- In mid-March, the United States signed a $1.9 trillion stimulus package into law.
- The Canadian government extended the Canadian Recovery Benefit (CRB) and agreed to extend post-pandemic support further.
Chart of the quarter: Growth and value investing styles
For this quarter, we thought it would be interesting to show how the ‘growth’ and ‘value’ investing styles can be popular for long periods of time before eventually passing the baton. In the chart below, the current winning streak by the ‘growth’ style has lasted more than ten years. But, like any dynasty, things don’t last forever. Will the most recent quarter be one of those inflection points? Only time will tell.
Rolling 3-year annual return difference of growth vs. value
Inside the portfolio
In the first quarter of 2021, all CompassTM Portfolios (series O) and ATBIS Pools (series O) enjoyed positive returns, with the exception of the ATBIS Fixed Income Pool (series O).
Broadly speaking, rising bond yields hurt bond returns in the quarter. However, the combination of higher corporate bond exposure and shorter duration of our bond portfolios compared to the benchmark, the FTSE Canada Universe Bond index (TR), translated to substantial outperformance on a relative basis.
Within the Canadian equity space, large cap equities managed by our sub-advisors were on par with the benchmark, the S&P/TSX Composite index (TR), while small cap equities lagged the index due to a relative underweight to the recovering energy sector.
In US equities, the first quarter saw small cap names outperform their larger cap brethren. The relative overweight to indexed US equities in the Compass Portfolios and the ATBIS US Equity Pool more than offset the relative underperformance of our active large cap US component.
Finally, our International Equity mandate slightly underperformed the benchmark in Q1 due to softness in European industrial and financial names. However, the long-term performance above the benchmark remains very strong.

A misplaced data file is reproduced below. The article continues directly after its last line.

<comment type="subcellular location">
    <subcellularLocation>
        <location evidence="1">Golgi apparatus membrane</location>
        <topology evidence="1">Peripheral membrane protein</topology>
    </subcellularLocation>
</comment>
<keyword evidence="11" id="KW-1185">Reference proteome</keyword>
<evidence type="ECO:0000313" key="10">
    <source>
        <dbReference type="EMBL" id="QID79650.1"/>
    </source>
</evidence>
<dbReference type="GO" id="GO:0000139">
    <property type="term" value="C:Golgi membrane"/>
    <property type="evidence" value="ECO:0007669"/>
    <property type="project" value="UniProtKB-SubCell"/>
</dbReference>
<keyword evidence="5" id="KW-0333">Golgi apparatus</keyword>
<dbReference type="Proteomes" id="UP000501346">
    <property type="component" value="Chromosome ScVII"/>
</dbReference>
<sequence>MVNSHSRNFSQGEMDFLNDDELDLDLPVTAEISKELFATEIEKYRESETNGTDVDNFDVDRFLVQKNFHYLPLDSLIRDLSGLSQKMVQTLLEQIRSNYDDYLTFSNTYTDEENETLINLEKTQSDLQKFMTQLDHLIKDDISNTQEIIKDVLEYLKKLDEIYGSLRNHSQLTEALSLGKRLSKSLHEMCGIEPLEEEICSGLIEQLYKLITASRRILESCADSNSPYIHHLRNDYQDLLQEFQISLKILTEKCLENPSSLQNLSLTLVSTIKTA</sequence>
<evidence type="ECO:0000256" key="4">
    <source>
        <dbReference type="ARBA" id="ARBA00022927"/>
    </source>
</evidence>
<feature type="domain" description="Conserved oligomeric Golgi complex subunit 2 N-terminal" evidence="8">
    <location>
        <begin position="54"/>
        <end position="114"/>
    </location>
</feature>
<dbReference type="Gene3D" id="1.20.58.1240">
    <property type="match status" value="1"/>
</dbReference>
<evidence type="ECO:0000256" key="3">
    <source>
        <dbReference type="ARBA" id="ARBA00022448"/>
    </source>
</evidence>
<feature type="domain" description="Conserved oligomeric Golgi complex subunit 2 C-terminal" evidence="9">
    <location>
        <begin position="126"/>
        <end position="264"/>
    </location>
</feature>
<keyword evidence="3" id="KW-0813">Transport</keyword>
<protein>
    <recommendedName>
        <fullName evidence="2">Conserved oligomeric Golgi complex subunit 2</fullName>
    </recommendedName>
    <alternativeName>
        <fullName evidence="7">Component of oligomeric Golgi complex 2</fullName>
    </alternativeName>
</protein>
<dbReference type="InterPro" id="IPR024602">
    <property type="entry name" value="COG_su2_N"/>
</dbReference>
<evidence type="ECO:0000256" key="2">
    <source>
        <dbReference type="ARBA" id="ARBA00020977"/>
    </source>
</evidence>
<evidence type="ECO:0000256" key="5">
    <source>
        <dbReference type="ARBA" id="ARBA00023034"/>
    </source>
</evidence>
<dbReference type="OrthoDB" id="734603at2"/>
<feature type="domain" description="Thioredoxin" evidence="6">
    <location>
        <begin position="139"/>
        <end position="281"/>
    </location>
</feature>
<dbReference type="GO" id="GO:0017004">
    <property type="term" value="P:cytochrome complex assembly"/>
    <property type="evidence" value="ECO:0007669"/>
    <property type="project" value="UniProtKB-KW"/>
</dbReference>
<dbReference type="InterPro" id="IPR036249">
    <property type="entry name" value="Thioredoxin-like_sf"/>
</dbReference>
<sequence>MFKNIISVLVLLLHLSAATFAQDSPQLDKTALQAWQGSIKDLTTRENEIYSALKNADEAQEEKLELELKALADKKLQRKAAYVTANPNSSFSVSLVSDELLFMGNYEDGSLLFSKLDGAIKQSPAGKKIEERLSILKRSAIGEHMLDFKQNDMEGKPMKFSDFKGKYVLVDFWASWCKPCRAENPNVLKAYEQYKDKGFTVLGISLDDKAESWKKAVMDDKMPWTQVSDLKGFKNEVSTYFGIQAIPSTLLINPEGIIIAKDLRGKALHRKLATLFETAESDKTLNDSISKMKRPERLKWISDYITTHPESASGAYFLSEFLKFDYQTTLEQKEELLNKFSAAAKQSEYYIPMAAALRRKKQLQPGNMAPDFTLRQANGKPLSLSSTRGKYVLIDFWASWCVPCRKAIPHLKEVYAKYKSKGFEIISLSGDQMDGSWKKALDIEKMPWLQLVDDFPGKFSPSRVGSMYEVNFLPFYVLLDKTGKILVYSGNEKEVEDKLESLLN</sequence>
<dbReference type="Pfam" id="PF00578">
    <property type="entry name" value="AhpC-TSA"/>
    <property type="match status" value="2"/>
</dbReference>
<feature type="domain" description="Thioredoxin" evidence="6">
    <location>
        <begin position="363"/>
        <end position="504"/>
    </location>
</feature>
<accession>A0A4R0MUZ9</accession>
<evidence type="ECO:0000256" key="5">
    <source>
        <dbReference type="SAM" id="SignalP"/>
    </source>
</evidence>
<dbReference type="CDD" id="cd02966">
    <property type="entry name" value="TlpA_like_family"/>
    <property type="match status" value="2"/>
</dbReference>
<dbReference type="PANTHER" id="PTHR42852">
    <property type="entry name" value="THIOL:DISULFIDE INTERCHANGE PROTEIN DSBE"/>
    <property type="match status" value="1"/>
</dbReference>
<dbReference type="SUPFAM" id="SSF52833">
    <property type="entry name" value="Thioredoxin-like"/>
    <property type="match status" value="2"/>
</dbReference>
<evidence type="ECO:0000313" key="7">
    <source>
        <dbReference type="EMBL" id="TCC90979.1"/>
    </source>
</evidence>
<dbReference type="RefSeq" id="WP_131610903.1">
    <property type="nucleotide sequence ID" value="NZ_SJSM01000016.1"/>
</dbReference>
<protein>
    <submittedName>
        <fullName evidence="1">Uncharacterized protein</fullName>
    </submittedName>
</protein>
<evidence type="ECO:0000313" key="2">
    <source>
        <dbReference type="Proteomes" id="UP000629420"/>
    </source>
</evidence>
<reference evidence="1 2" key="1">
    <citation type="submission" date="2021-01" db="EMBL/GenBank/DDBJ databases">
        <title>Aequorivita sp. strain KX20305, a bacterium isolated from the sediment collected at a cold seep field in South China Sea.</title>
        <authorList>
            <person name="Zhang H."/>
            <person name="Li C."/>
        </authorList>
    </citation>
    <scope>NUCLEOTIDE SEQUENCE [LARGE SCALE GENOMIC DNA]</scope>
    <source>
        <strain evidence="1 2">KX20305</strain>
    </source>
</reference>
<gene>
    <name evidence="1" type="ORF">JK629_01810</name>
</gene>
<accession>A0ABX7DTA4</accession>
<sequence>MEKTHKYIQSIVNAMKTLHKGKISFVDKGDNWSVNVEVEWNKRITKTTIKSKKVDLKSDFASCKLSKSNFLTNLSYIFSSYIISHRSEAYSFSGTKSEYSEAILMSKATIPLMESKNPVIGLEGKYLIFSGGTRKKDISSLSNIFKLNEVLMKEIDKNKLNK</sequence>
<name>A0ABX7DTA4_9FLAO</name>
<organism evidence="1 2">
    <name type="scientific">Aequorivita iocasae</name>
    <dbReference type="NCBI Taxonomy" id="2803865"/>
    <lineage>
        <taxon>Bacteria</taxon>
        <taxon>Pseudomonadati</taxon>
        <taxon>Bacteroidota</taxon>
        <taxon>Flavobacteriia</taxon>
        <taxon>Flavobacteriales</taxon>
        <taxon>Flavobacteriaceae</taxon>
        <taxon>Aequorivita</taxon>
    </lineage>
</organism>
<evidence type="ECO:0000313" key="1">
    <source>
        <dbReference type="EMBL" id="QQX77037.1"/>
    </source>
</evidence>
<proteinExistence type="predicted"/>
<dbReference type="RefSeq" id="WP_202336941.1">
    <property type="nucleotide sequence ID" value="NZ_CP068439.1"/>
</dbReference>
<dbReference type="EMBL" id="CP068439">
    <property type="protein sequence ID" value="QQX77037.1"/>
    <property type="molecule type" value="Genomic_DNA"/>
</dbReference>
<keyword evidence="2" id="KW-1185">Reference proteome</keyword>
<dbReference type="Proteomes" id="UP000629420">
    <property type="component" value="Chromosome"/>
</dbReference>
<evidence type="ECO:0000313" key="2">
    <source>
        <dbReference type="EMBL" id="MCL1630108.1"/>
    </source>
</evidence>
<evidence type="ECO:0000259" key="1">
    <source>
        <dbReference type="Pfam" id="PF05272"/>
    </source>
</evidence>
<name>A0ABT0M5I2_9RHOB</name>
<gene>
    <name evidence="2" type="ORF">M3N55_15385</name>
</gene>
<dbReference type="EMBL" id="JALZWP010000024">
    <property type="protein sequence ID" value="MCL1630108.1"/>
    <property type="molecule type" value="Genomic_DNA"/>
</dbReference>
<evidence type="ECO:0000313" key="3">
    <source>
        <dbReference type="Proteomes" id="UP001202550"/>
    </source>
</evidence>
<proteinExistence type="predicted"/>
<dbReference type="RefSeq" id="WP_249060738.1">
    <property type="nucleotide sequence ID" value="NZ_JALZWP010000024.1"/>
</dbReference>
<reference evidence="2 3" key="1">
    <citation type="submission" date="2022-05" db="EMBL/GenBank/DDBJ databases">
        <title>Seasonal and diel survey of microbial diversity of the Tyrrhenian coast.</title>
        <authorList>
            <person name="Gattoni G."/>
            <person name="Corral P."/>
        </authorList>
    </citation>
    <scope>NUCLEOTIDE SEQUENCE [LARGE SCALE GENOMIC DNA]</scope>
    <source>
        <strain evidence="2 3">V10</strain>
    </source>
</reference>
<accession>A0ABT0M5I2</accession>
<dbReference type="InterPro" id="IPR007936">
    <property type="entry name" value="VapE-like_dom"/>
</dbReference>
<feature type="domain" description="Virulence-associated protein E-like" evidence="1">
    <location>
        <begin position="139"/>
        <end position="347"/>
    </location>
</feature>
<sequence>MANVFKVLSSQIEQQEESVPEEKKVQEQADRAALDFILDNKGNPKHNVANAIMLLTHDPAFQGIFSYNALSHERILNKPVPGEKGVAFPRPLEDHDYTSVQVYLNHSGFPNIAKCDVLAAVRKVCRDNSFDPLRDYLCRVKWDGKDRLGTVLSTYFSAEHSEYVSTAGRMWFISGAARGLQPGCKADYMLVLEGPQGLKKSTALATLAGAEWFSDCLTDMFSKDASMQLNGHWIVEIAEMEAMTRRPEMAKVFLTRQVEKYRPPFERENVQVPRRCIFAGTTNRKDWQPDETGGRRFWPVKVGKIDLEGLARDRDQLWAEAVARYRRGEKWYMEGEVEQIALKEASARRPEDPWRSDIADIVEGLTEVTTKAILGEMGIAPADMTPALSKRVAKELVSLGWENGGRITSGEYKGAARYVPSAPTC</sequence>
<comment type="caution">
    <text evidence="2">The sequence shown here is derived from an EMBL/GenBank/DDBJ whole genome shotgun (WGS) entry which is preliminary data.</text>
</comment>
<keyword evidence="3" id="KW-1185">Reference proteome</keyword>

Compass Portfolios and ATBIS Pools returns, series O
Year-to-date to March 31, 2021
The road ahead
As we look down the road to the remainder of this year and beyond, two major concerns remain in the minds of investors—rising interest rates and inflation. Here is what our team is doing to protect and grow client capital in this environment:
- We remain relatively neutral in terms of our current equity to fixed income weighting.
- Our equity sub-advisors invest on behalf of our clients in resilient businesses. In part, these businesses are resilient because:
- They have strong balance sheets and manageable debt levels that can withstand a rise in rates.
- Most of these businesses have the ability to raise the prices of their goods and services, ultimately passing on any jump in the cost of inputs to the end consumers.
- Our bond portfolios have relatively lower duration and as a result, lower sensitivity to interest rate changes, than major bond indexes like the FTSE Canada Universe Bond index. This helps protect against interest rate increases.
- By holding proportionately more corporate bonds to government issues, our clients are better rewarded in this low and rising interest rate environment.
- Our fixed income sub-advisor, Canso Investment Counsel, remains very flexible and opportunistic to pounce on opportunities when they present themselves.